MITCHELL: And whenever he's on screen, what you're struck by is the intensity to which he listens to everything somebody says to him. I mean, he's waiting with his whole body to respond. And I think that's one of the things that people really got about him as an actor because he was all so often alone. Until the late '60s, he didn't get to be in movies, basically, with other Black people.

WATSON: Mitchell says Poitier's charisma comes through in movies like "The Defiant Ones" with Tony Curtis, where they're two fugitives, one Black, one white, chained together and on the run.


POITIER: (As Noah Cullen) You said one day we were going to tangle, Joker. You said the time was going to come. And that time is now.

WATSON: Before "The Defiant Ones," Poitier reportedly was forced to accept the lead in the film version of "Porgy And Bess" or risk losing his ability to work in studio films. Again, Elvis Mitchell.

MITCHELL: What "The Defiant Ones" gave him a chance to do, which he literally wasn't able to do in "Porgy And Bess," is played to his biggest asset, which is his incredible physical presence. I mean, he's an extraordinary physical presence just in terms of being a camera subject. Your eye goes to him.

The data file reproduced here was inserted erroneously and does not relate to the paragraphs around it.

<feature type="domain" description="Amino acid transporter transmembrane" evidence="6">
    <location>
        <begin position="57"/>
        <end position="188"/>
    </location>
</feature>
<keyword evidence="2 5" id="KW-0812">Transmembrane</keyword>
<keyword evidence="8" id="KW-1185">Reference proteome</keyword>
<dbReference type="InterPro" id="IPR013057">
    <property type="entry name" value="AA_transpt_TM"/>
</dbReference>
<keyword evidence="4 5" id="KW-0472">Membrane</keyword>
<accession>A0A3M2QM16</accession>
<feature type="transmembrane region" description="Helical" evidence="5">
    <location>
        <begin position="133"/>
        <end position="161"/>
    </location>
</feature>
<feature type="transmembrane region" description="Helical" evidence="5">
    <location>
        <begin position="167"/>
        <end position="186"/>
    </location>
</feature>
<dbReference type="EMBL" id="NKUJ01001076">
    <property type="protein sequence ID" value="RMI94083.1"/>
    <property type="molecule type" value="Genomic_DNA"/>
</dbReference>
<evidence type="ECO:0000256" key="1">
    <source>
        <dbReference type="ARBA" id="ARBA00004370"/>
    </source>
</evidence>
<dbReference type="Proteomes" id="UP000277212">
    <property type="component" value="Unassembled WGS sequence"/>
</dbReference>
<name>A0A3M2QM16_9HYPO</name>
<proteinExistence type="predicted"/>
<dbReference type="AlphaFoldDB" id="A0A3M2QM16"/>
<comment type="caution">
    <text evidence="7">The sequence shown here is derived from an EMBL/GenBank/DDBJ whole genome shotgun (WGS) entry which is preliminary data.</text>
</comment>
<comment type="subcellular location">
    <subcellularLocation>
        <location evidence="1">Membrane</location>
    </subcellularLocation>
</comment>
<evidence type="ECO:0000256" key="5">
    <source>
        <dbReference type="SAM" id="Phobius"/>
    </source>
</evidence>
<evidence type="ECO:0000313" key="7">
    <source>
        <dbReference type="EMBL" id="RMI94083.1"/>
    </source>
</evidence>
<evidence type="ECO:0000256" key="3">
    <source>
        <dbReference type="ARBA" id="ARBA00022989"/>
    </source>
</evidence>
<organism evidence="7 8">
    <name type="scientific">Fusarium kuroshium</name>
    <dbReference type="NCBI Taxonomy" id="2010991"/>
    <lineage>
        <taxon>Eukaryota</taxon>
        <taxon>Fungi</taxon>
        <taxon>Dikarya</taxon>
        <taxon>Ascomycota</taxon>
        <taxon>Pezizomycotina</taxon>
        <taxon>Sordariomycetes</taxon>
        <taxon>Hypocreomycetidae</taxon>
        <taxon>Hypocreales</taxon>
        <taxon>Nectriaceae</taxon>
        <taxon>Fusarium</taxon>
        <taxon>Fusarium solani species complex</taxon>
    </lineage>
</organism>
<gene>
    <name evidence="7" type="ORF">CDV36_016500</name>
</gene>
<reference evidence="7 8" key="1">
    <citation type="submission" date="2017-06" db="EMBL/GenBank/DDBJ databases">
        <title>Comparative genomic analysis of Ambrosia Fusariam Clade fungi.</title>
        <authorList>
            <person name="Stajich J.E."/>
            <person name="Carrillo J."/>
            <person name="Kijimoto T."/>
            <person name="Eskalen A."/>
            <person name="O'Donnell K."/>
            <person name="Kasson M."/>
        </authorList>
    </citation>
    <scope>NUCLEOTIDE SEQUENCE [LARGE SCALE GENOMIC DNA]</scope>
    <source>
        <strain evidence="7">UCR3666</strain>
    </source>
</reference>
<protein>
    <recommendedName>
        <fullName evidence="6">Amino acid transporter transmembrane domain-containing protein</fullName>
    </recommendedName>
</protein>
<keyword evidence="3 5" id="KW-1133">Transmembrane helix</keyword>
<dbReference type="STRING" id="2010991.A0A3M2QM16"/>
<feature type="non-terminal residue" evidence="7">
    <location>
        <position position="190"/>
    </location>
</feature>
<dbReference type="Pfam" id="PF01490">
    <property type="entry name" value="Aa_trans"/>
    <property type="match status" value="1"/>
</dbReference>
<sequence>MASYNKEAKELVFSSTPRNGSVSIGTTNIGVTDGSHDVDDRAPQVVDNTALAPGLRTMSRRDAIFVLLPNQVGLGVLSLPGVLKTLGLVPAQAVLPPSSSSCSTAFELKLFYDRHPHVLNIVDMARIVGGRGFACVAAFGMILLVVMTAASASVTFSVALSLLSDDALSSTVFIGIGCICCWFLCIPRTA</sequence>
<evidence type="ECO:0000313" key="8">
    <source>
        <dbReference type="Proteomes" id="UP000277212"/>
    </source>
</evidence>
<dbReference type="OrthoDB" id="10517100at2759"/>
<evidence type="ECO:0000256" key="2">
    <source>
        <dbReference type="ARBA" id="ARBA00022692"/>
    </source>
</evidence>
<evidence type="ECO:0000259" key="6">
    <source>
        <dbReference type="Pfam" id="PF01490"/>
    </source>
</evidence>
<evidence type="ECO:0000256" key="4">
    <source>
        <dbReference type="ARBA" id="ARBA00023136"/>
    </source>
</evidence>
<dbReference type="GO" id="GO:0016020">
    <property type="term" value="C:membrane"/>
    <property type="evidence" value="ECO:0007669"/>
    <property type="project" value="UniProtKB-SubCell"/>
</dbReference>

WATSON: Elvis Mitchell says in the 1960s, television helped make American audiences comfortable with Sidney Poitier.

MITCHELL: And as Mark Harris mentions in his book "Pictures At A Revolution," Sidney Poitier became a movie star by virtue of his movies playing a lot on television in the '60s.

WATSON: At least half of Poitier's body of work was playing on small screens by the time "In The Heat Of The Night" comes to movie houses in 1967. Poitier plays Philadelphia detective Virgil Tibbs, who investigates a murder down South. Mitchell says the conceit of the movie is a funny yet unintended joke.

MITCHELL: The joke is Sidney Poitier being in the dead South and, in the heat of the night, wearing this beautiful, handmade suit and it not being silly but you just sort of thinking, well, he was born to wear that suit. I mean, he's an enormously stylish man and has so much physical wit and elegance that it completely makes sense, and that becomes part of the joke. This guy has been dropped in the middle of nowhere to fend for himself. And, of course, he has the tools to do so.